White supremacist Augustus Sol Invictus was running for president. Now he’s been arrested for domestic violence.

A dispute over gay marriage will literally split the United Methodist Church in two.

Crackpot political paranoid Liz Croker argues that Tom Hanks appeared in The Man With One Red Shoe, red shoes are a symbol of pedophilia, ergo Hanks is a pedophile.

“We’ve been governed by idiots in eras and ages past, and occasionally we’ve gotten a break because men and women of good will decided to buck the tide, and we’ve still got a few of those despite the massive pressure our society applies to make them and all of us more idiot-friendly.” — Roy Edroso on not giving up hope.

“The rich often get what they want, even when most of the public want the opposite.” — Paul Krugman about the excessive influence of the wealthy in politics.

Alex Pareene looks at why the Obama years didn’t produce permanent liberal gains.

“Seeing this “Christmas spirit” at work is encouraging because it demonstrates that we’re capable of it. It proves that generosity and sympathy and magnanimity and charity are possible as a way of being together in this world. It shows that we can, in fact, choose to be overwhelmingly kind and gracious to one another.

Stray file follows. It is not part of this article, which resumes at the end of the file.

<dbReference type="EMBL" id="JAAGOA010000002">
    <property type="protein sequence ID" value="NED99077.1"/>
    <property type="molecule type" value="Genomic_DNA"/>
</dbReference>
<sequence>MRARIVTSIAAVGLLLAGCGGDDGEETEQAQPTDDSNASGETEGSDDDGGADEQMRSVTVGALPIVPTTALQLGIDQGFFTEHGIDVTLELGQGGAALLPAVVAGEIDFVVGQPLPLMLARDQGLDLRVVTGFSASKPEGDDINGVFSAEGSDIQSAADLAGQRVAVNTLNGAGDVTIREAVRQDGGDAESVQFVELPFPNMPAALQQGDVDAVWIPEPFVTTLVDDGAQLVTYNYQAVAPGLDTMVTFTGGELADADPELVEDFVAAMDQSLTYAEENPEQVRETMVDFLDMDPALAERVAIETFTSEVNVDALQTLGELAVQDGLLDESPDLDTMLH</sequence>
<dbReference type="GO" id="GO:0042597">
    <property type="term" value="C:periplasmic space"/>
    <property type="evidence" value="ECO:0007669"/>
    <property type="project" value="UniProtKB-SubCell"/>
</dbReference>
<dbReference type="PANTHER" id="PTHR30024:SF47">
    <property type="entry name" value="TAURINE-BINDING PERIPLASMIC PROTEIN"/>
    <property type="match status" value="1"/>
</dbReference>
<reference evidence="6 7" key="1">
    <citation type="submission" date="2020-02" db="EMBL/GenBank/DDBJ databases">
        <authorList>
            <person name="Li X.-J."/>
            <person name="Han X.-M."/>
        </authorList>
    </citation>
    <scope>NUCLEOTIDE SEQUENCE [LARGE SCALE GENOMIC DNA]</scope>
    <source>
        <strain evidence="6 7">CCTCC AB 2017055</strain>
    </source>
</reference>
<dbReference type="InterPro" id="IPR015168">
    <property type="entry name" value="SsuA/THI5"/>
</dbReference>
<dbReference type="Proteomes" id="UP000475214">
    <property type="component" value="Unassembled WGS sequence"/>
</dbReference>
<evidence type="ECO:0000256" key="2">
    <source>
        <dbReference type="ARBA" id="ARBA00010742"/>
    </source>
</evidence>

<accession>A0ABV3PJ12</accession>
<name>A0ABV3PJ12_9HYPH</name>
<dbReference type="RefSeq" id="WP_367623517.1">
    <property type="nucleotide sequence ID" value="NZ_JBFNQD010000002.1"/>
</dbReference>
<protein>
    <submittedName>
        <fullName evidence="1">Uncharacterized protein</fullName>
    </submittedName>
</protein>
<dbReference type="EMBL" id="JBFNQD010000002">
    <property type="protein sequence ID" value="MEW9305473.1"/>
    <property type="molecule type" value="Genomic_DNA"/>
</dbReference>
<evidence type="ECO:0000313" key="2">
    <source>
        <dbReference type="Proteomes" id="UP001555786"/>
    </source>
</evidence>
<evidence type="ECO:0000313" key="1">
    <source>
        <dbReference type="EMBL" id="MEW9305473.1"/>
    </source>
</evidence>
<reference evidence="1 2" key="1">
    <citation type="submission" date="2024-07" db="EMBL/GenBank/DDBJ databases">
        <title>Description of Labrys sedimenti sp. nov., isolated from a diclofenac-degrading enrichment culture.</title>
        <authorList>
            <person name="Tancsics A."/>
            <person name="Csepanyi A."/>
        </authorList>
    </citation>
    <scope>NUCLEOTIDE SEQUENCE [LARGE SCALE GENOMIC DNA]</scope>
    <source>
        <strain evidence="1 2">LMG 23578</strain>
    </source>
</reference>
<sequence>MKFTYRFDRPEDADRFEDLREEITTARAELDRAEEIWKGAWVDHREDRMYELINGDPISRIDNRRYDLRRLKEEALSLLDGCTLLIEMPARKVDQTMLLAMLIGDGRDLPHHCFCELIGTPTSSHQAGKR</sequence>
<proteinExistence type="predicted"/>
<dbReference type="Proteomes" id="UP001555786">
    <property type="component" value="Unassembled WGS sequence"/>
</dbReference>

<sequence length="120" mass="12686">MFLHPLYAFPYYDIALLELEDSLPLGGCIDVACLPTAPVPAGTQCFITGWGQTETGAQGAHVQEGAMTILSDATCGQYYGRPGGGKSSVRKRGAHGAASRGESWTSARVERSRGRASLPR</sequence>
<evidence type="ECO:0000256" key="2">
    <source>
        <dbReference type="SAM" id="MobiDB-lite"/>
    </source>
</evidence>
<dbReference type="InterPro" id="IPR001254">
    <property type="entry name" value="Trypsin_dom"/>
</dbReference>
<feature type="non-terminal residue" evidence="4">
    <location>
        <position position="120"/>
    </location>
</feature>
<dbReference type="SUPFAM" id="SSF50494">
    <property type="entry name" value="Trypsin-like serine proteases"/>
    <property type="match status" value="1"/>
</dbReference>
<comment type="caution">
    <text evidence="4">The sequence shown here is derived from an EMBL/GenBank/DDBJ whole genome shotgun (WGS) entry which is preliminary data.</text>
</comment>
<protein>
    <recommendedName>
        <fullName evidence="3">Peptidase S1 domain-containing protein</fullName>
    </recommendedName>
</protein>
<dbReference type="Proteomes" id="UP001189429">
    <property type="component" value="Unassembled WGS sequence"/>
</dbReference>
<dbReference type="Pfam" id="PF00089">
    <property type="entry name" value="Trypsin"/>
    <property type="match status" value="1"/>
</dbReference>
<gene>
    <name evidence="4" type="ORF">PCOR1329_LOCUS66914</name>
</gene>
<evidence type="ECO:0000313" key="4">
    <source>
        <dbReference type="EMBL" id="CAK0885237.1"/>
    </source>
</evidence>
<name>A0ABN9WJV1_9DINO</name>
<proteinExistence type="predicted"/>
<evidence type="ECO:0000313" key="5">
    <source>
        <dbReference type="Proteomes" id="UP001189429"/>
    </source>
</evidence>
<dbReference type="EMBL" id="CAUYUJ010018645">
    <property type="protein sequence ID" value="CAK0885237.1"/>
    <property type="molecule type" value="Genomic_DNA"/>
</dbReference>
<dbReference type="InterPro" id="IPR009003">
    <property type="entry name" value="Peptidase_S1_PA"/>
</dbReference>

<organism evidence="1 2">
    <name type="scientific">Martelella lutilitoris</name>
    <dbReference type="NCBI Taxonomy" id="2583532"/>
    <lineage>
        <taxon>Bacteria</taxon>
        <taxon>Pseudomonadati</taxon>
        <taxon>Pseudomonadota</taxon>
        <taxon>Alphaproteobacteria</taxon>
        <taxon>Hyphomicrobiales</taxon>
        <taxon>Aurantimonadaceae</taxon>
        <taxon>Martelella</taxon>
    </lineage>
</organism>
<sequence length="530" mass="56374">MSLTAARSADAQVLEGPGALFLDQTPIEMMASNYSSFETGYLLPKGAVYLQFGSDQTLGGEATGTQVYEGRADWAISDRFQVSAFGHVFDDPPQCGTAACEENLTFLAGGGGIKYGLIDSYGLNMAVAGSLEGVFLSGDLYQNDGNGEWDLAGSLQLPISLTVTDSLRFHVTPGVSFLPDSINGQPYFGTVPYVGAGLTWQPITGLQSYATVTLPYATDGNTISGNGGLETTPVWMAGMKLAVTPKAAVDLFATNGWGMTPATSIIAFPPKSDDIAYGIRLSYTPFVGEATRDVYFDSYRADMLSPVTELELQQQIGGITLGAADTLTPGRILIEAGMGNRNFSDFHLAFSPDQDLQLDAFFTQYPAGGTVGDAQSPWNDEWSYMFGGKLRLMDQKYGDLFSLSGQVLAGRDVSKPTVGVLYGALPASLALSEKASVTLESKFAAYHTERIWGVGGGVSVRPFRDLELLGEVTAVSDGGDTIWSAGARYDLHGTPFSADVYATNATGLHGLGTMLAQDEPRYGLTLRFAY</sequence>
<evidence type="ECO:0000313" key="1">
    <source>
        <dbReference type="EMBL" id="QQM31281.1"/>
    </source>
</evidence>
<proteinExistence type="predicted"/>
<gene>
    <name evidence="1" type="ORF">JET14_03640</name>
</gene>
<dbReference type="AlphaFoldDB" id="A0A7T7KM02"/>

But it also demonstrates that we’re not able — or perhaps not willing — to sustain such grace and generosity. We can heed the better angels of our nature, but only once a year and only for a very brief period. We tend to spend the rest of the year refusing to be generous or merciful because, come on, it’s not Christmas.” — Fred Clark on the paradox of the Christmas spirit.

Greece prosecuted a budget official for presenting accurate figures.